In the four years that he’s been recording bands at his Greenville studio Black Sneaker Souls, engineer Max Price has worked hard to make them all feel comfortable. The theory is that the more comfortable a band is, the better their performance will be, and the faster they’ll be able to nail it. Sometimes that simply means making sure that the musicians can all hear each other and that the sound levels are right in the headphones. And sometimes it means Price and his colleague, Cocoa Bishop, have to go the extra mile.
“For [Greenville trio] The Long Canes’ first EP, it took a 40-year-old bottle of Jack Daniels,” Price says. “Everybody got to where they could hear each other and the sound was good, but things didn’t really happen until we broke out the bottle I got from my grandparents. And that did the trick. It was like giving Popeye spinach.”
Price began his career as a guitar player before becoming a recording engineer out of necessity. “I’d found an engineer to work with who was sympathetic to what I was doing, and then he moved away,” Price says. “And I tell everybody that after that, I learned to record myself in self-defense, because I just wasn’t happy with the results I was getting any other way. I got an old reel-to-reel tape machine and a mixing board, and just started recording myself. Then I recorded bands that I was in, then bands that friends of mine were in and it just snowballed.”
After losing his initial partner at the studio (located at 106 Le Grand Blvd.), Price brought in Bishop, who’d spent time running sound at Spartanburg’s Ground Zero music venue. The two had previously worked together with Spartanburg-based bands including The Lengths and Alias for Now.
“I learned a lot from the bands that came through Ground Zero,” Bishop says. “I was always asking their engineers questions and taking in everything I could. Running live sound helped me learn speed. You’ve got to be quick with solutions at a live show, and it helps you do the same in the studio. Troubleshooting is so much easier. Instead of taking all day, it’s a lot easier to figure things out quickly because you’ve been in a more high-pressure situation.”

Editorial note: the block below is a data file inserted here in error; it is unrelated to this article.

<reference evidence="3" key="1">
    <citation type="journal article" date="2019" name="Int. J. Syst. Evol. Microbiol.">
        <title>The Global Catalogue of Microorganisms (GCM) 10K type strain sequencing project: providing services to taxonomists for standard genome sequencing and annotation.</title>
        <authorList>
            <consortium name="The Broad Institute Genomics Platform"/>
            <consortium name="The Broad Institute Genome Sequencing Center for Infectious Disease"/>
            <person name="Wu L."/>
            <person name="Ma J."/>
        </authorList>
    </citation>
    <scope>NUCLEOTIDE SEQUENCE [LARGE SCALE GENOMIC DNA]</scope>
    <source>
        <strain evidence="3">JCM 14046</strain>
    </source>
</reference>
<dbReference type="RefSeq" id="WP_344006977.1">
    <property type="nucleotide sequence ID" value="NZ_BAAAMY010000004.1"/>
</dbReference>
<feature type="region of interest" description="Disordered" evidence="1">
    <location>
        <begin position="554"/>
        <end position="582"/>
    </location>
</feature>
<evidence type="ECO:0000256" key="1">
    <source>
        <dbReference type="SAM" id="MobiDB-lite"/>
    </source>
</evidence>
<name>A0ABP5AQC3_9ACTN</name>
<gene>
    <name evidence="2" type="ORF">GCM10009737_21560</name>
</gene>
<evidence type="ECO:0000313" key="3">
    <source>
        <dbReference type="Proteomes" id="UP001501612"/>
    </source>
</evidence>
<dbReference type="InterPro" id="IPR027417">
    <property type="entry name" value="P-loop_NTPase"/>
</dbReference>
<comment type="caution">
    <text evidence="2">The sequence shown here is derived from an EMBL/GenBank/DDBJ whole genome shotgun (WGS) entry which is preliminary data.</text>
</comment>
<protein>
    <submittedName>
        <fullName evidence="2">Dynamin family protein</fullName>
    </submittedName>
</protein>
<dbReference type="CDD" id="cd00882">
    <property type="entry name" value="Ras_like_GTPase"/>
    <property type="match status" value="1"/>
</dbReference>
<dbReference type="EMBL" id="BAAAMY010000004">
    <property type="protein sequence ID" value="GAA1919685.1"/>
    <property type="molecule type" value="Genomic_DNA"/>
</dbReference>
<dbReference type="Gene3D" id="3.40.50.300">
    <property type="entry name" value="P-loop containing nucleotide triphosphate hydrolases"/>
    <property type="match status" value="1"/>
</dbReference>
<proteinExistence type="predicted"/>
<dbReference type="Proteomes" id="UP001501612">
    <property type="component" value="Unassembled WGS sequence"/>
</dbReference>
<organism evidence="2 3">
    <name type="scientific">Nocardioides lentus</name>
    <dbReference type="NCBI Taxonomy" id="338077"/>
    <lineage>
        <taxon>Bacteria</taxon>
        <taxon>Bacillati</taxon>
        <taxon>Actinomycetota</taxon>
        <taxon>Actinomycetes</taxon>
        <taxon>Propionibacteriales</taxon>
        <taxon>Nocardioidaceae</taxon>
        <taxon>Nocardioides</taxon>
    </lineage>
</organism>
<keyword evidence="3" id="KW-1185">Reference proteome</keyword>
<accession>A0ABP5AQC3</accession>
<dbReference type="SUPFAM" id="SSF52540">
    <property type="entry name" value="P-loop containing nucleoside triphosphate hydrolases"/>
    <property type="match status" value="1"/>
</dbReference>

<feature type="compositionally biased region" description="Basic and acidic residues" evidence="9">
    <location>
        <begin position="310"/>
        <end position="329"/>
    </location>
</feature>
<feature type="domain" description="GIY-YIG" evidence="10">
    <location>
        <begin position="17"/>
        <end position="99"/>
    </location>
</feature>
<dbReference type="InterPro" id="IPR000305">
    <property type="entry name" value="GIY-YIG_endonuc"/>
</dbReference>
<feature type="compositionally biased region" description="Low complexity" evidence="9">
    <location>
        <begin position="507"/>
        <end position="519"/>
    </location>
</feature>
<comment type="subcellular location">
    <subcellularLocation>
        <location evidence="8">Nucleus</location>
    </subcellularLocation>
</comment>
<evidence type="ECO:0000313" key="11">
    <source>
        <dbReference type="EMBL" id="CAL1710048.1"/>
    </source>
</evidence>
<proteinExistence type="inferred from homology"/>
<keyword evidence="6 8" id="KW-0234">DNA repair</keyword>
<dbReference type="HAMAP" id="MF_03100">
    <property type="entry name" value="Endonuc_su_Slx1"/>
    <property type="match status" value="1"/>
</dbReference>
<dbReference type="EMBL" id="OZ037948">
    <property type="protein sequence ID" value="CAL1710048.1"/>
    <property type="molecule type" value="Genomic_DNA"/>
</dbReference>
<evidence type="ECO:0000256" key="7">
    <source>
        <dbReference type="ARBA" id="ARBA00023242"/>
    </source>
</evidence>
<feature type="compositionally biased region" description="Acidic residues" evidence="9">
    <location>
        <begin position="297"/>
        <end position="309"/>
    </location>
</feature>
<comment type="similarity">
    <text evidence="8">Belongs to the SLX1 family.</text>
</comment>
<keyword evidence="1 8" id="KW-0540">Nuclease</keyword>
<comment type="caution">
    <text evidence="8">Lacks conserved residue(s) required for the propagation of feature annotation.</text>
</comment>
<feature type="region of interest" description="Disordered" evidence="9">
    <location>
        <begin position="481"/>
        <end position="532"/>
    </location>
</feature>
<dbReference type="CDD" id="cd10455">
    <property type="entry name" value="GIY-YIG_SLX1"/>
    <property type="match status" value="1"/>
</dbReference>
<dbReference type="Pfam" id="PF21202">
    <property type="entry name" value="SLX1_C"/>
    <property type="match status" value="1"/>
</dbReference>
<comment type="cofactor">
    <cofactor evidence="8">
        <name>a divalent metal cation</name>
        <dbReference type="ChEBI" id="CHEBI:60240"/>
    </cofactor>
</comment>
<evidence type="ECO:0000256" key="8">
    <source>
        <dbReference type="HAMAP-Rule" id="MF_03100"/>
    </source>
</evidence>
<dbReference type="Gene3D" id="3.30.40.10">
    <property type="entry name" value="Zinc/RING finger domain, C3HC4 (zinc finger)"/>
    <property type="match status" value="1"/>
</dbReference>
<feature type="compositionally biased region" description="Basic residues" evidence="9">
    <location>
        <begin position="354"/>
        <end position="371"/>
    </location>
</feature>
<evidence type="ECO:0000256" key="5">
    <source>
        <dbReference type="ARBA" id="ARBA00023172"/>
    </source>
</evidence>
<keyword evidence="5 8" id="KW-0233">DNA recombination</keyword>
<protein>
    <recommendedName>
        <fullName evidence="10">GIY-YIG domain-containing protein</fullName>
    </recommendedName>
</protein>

Black Sneaker Souls has served as a home for a wide array of Upstate bands including the aforementioned Long Canes, The Francis Vertigo, The Boo Jays, Jim & The Limbs and Solaire. Price and Bishop have managed to create a workable environment for recording despite the fact that the building they’re in seems more like a residence or small-business office.
“You have to come up with ways to treat the rooms,” Price says. “Most buildings aren’t built for acoustics, so you have to tune the room. You get a lot of weird echoes and reverb that you don’t want, so you basically have to tune those out.”
Price says he tries to keep the mindset of a musician when he’s recording, and generally doesn’t like to record the players separately. “I think a lot of times people get hung up on technical details,” he says. “Engineers will go to things that are sort of counterintuitive or against the musical experience of a band playing in a room. I’ve always looked more for setting everybody up at the same time. Even if all the elements you’re recording at the same time don’t make it onto the final product, you at least get the feel of a band playing in a room.”